Radio Correspondence School Possibilities

Radio evangelism in action.

By DALLAS YOUNGS, Radio Evangelist, East Pennsylvania Conference

Radio greatly amplifies the preacher's message. Through this medium he is able to move his pulpit into the homes of the people everywhere. He speaks to tens of thousands in city and country with as much ease as to a mere hundred in his church audi­torium. As with a giant hand, his voice is hurled across cities, countrysides, and moun­tains with the speed of light. By means of this magic agency the preacher's sphere of in­fluence is greatly enlarged, and his prestige greatly increased. Truly God has given us this medium by which to finish the proclamation of the gospel in all the world quickly.

Yet, despite all these possibilities, hundreds of radio preachers have been disappointed at the results obtained. They have learned that radio of itself does not produce many baptisms. There must be some means of getting hold of the listener, some way of contacting him and gaining his confidence. Commercial radio broad­casting is for the most part a long-range propo­sition which is designed to mold public opinion. However, a district superintendent often does not have five to ten years to spend in getting results. He wants results in a few months or at least in a year. And that brings me to the plan which I have found feasible for getting results in a reasonable length of time.

The plan to which I refer is to offer to the public, by way of the radio, a correspondence course in Bible. I believe that best results are obtained by first building up a large listening audience with an attractive program, and then offering the correspondence Bible course free. I offer the course twice in each fifteen-minute broadcast, using about four minutes of the time in this way. I extol the merits of the course, picturing the pleasure and joy that will result from its study, and dwell upon the eternal bene­fits. I tell the people that if they purchased this course from a correspondence school, it would cost them $25, but that they may have it free if they will write in and ask for it. And they do ask for it—eight hundred at Williamsport in a little. more than six months. Many thought­ful, earnest people are scattered throughout the length and breadth of the land who are eager to have help and guidance in the study of the Bible. They are delighted with the opportunity offered them.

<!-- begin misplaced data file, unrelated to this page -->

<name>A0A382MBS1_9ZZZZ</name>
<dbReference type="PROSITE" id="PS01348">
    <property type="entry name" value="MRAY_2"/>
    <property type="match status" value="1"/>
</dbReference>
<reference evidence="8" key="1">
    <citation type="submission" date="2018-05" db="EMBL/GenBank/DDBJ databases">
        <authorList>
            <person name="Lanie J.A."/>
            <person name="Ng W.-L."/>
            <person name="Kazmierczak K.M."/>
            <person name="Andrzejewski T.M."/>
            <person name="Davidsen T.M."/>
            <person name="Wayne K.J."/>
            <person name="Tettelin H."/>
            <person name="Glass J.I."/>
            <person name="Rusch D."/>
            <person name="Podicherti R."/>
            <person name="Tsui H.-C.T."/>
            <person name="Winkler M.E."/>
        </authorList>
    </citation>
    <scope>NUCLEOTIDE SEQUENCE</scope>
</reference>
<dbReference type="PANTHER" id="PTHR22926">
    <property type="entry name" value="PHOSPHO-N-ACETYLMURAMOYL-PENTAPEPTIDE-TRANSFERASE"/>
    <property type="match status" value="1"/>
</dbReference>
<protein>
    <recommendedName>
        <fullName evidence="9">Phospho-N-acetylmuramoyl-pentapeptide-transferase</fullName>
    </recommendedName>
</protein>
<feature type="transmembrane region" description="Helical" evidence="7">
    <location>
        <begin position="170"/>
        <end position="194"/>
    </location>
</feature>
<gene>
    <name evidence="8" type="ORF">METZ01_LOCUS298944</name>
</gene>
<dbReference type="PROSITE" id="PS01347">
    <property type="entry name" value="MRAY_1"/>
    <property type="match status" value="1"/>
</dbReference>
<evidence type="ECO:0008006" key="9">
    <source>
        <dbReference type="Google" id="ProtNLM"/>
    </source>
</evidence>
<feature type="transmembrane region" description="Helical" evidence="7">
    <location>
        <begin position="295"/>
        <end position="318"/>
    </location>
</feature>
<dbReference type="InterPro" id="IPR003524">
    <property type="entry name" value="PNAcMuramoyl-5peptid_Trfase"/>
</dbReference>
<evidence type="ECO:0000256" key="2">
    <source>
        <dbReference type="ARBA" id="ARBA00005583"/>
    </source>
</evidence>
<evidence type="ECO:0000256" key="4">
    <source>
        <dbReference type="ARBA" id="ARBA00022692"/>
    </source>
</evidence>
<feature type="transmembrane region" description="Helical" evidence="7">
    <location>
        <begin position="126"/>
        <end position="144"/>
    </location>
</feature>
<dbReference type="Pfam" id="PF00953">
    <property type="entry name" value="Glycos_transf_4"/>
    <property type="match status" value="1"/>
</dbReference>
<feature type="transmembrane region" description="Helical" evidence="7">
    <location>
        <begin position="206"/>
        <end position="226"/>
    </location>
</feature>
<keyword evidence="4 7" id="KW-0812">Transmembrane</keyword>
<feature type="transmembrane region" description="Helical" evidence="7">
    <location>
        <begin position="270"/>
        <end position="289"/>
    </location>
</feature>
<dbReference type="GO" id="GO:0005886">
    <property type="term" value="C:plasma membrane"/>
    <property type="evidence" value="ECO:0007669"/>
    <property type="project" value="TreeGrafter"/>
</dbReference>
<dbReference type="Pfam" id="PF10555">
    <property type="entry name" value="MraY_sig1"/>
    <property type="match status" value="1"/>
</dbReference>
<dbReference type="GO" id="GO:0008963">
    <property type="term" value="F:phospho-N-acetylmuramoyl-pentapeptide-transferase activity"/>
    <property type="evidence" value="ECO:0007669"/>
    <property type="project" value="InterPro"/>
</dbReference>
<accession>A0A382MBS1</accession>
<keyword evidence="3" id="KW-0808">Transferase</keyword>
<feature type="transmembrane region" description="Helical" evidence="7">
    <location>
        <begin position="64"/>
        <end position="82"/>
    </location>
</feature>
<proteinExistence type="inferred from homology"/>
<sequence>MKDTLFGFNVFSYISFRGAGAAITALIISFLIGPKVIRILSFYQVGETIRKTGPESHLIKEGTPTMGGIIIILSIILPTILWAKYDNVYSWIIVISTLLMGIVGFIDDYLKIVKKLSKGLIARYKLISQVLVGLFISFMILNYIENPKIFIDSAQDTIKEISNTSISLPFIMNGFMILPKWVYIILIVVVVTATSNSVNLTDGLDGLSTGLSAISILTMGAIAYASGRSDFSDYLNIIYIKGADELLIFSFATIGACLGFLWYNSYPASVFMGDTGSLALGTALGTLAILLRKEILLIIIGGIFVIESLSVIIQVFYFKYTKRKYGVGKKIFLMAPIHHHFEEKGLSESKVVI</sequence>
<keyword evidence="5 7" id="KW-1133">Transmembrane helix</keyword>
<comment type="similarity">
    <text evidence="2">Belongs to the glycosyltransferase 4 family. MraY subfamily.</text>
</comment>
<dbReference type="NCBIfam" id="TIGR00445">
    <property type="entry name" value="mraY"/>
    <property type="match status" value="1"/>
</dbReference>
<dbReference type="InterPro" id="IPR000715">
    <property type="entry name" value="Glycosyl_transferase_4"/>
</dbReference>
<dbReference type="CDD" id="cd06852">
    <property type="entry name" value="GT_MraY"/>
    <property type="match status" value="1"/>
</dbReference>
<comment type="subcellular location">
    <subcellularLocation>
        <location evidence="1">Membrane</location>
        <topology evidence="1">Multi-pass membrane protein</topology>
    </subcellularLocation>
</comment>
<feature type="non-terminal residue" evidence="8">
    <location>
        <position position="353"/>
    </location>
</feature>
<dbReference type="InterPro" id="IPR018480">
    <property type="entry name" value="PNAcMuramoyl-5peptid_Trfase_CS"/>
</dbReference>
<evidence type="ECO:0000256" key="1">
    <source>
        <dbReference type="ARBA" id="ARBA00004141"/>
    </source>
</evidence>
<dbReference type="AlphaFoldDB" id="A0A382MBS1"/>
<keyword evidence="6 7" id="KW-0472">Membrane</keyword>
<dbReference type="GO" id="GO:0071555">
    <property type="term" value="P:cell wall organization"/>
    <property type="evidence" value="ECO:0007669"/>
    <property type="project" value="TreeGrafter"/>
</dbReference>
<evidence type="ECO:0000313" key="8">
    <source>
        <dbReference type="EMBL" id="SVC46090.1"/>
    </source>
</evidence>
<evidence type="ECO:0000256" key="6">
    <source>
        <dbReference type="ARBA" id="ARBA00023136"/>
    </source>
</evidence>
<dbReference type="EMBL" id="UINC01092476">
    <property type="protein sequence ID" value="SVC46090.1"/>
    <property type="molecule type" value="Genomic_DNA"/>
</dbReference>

When the student enrolls, the first two lessons of the twenty-four are sent to him with explicit instructions showing just how to pro­ceed and what is expected of him. He is in­structed to study the first lesson, and when finished to answer the test questions at the end. As soon as he completes the first lesson he is to mail it in for correction, and then while it is in transit, to work on Lesson No. 2.

When Lesson i is received it is corrected, graded, and returned to the student with Lesson No. 3. When Lesson No. 2 is received it is corrected and returned with Lesson No. 4. This saves postage and prevents the lessons from stacking up on the student and causing him to become discouraged. It prevents the student from looking ahead and becoming prejudiced, and it allows him to work as fast or as slow as he cares to.

When the student successfully completes his course he is given a certificate in Bible. While correcting the lessons we wi-ite helpful notes of instruction and encouragement to the student. In many instances the student becomes so fasci­nated with the correspondence plan of study that he can hardly wait to see how he made out and for the arrival of the next lesson. The student is first offered a 24-lesson primary course. The primary course is divided into two sections of 12 lessons each. There is a test at the end of each section. The primary lessons embrace the following subjects:

The Word of God

How to Study the Word of God

The Character and Attributes of God

Christ's Pre-existence and Deity

The Beginning and End of Sin

God's Plan of Saving the Lost

Prophecies of Christ's First Coming

The Atoning Death of Christ

The Resurrection of Our Lord

Christ Our Mediator and High Priest

The Work of the Holy Spirit

How to Be Converted

(Test on first section)

Prophecy, the Gift of the Spirit

Daniel's Great Prophecy

Prophecies of Our Lord's Return

Signs of Christ's Coming

The Millennium

The Home of the Saved

The Law of God

The Two Laws

The Law That Christ Abolished

The. Law and the Gospel

Is God Particular ?

The Two Covenants

(Test on second section)

Each lesson has about fifty test questions, and each test has about two hundred, making around fifteen hundred questions that the stu­dent must answer to complete the primary course. When the student successfully com­pletes the primary course he is offered the ad­vanced course, which will take him into the deeper things of God. The advanced course consists of twenty-four lessons with two sec­tions and two tests. This course takes the stu­dent into the doctrines that are peculiar to Seventh-day Adventists and embraces the fol­lowing subjects :

The Importance of Sound Doctrine

The Sabbath Institution From Eden to Eden

God's Memorial of Creation

The Sabbath in the New Testament

Who Changed God's Sabbath?

Obedience by Faith

The First Day of the Week in the New Testament

The Seal of God and the Mark of the Beast

How Much Do You Owe God?

The Time of the Judgment

The 23oo-Day Prophecy

The Sanctuary in Type and Antitype

(Test on first section)

Man's Nature and His State in Death

The Fate of the Disobedient

Bible Standards of Christian Living

How to Live Healthfully

How to Keep the Sabbath Holy

Attendance at Worship and Prayer

Which Is the True Church?

The Spirit of Prophecy

The Evidences of Love


Some Excuses Tested by God's Word

The Rewards of the Overcomer

(Test on second section)

A certificate in advanced Bible is given at the completion of this course, and a baptismal certificate is the ultimate goal.